a long integration correlation machine for acquiring a GPS signal using coherent acquisition integration periods having multiple GPS code epochs, wherein the correlation machine determines first and second correlation levels for first and second integration periods, respectively; and comprises a signal processor including a squarer for squaring said first and second correlations for providing first and second squared correlations, respectively; and an incoherent summer for summing said first and second squared correlations for providing an incoherent correlation sum, said incoherent correlation sum used for acquiring said GPS signal;
a signal tracking loop including the correlation machine for tracking said GPS signal, after said GPS signal has been acquired, using coherent tracking integration periods having multiple said GPS code epochs; and
a clock bias loop including said signal tracking loop for disciplining said frequency standard signal to track GPS frequency.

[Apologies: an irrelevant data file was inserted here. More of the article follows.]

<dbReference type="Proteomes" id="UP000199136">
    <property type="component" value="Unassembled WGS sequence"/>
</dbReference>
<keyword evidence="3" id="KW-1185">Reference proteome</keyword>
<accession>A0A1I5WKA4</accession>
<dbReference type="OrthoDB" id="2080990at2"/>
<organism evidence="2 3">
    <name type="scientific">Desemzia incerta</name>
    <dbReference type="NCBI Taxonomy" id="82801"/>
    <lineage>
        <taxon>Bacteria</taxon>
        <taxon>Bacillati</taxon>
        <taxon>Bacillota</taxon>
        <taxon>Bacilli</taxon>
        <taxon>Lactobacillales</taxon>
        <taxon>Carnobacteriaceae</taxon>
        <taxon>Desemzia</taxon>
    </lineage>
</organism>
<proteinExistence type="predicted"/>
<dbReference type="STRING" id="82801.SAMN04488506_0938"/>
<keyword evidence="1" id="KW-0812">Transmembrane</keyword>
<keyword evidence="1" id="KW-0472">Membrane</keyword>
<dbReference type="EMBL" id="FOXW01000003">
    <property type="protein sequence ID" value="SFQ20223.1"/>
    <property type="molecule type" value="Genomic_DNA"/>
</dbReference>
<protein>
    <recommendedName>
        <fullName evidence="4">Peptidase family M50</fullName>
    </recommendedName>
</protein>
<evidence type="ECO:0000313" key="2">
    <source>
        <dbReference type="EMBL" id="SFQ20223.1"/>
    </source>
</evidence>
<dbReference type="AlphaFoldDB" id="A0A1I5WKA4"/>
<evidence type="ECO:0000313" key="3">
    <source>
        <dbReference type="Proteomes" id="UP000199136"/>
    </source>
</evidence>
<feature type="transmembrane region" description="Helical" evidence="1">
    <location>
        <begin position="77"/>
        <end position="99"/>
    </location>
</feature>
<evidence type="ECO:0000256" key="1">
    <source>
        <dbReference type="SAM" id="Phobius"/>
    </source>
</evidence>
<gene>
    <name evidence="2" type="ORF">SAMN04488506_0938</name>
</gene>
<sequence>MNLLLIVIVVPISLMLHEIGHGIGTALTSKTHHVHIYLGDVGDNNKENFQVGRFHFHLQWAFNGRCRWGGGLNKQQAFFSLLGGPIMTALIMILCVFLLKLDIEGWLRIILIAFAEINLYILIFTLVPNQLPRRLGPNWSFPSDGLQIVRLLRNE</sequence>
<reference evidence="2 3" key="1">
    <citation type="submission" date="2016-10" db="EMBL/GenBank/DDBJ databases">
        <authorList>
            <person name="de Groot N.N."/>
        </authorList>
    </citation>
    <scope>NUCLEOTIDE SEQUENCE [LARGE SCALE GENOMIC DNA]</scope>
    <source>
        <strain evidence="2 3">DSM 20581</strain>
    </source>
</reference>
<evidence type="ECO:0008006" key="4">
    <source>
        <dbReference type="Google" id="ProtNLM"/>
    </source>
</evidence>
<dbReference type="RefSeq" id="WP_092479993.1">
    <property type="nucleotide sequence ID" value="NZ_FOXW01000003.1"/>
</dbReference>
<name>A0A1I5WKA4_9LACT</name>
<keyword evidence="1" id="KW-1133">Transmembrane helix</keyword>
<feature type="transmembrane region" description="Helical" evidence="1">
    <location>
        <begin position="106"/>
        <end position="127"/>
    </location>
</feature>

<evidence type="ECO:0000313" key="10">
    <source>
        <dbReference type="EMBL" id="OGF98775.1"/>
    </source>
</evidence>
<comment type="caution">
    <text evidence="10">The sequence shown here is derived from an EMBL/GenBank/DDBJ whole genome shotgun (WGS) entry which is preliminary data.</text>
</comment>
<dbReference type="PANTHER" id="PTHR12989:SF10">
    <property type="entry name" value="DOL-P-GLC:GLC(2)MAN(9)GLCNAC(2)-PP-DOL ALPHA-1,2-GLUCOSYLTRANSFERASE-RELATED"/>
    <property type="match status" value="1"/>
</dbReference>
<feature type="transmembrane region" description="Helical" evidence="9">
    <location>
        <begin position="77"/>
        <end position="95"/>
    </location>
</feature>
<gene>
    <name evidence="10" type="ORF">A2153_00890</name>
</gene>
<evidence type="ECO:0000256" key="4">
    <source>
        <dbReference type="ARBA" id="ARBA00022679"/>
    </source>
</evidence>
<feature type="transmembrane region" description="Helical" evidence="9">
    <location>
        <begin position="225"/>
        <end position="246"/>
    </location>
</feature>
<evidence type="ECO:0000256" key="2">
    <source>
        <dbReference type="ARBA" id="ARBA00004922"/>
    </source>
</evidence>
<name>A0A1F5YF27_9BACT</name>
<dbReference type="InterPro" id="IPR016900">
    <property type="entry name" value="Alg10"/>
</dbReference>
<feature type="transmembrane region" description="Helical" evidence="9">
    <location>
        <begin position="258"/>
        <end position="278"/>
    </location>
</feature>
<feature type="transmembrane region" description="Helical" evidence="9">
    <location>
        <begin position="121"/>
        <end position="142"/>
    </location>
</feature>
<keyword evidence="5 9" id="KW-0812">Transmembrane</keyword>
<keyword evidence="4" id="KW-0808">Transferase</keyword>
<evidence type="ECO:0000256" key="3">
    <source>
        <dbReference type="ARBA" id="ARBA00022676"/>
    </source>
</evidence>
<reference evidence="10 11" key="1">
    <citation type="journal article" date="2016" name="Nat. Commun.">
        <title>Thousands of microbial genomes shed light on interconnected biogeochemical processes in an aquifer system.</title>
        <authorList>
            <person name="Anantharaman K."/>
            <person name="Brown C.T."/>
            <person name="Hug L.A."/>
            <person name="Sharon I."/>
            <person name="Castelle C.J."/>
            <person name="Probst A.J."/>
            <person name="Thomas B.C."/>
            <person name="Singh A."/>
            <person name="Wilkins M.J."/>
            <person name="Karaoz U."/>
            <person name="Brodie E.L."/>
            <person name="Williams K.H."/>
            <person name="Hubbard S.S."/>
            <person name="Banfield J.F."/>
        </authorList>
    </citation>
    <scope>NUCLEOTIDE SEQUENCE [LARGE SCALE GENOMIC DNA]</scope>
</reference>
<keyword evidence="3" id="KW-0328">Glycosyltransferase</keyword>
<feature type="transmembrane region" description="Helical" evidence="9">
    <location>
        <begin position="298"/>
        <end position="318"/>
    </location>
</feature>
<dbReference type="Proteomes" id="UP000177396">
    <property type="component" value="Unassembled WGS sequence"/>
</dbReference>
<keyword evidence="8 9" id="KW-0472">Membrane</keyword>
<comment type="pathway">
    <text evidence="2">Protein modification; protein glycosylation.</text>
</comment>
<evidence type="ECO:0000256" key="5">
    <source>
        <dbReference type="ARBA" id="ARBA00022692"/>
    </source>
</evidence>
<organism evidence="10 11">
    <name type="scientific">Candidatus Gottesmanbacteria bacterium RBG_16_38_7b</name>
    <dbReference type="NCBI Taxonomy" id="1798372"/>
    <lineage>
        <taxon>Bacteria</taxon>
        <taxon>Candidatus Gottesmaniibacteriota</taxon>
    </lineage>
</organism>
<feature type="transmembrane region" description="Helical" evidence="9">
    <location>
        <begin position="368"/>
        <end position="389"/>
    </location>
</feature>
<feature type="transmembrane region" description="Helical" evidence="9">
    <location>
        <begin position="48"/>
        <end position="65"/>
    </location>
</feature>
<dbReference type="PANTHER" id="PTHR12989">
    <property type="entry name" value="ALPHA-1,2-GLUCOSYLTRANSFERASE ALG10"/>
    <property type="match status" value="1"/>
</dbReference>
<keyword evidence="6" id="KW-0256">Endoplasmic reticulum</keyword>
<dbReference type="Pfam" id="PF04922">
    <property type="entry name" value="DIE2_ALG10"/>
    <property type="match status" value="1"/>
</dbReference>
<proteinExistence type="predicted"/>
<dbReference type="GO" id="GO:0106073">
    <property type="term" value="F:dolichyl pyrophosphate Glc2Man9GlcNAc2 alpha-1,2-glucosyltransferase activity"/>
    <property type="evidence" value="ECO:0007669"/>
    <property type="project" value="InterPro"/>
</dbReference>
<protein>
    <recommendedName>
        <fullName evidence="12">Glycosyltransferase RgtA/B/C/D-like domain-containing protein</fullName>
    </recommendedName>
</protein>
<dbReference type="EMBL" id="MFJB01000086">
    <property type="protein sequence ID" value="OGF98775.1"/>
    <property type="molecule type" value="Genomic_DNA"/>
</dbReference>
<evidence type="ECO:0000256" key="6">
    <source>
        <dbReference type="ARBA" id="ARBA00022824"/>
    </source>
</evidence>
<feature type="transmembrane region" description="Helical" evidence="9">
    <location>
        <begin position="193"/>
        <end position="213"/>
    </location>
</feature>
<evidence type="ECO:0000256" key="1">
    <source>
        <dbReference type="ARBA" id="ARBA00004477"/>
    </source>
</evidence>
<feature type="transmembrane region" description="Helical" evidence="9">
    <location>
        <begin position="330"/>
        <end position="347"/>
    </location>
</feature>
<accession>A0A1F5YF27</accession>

22. The GPS clock of
said GPS signal is less than or equal to about −146 dBm.
23. The GPS clock of
the correlation machine and the signal processor combine for providing a processing gain of at least 16 dB with respect to a processing gain for a one millisecond integration period.
24. The GPS clock of
the correlation machine and the signal processor combine for providing a processing gain of at least 16 dB with respect to a processing gain for a one millisecond integration period.
25. The GPS clock of
said tracking integration periods are at least ten said code epochs.
26. The GPS clock of
said tracking integration periods are about twenty said code epochs.
27. A GPS clock for providing a frequency standard signal, comprising:
a long integration correlation machine using coherent acquisition integration periods having multiple GPS code epochs for acquiring a GPS signal;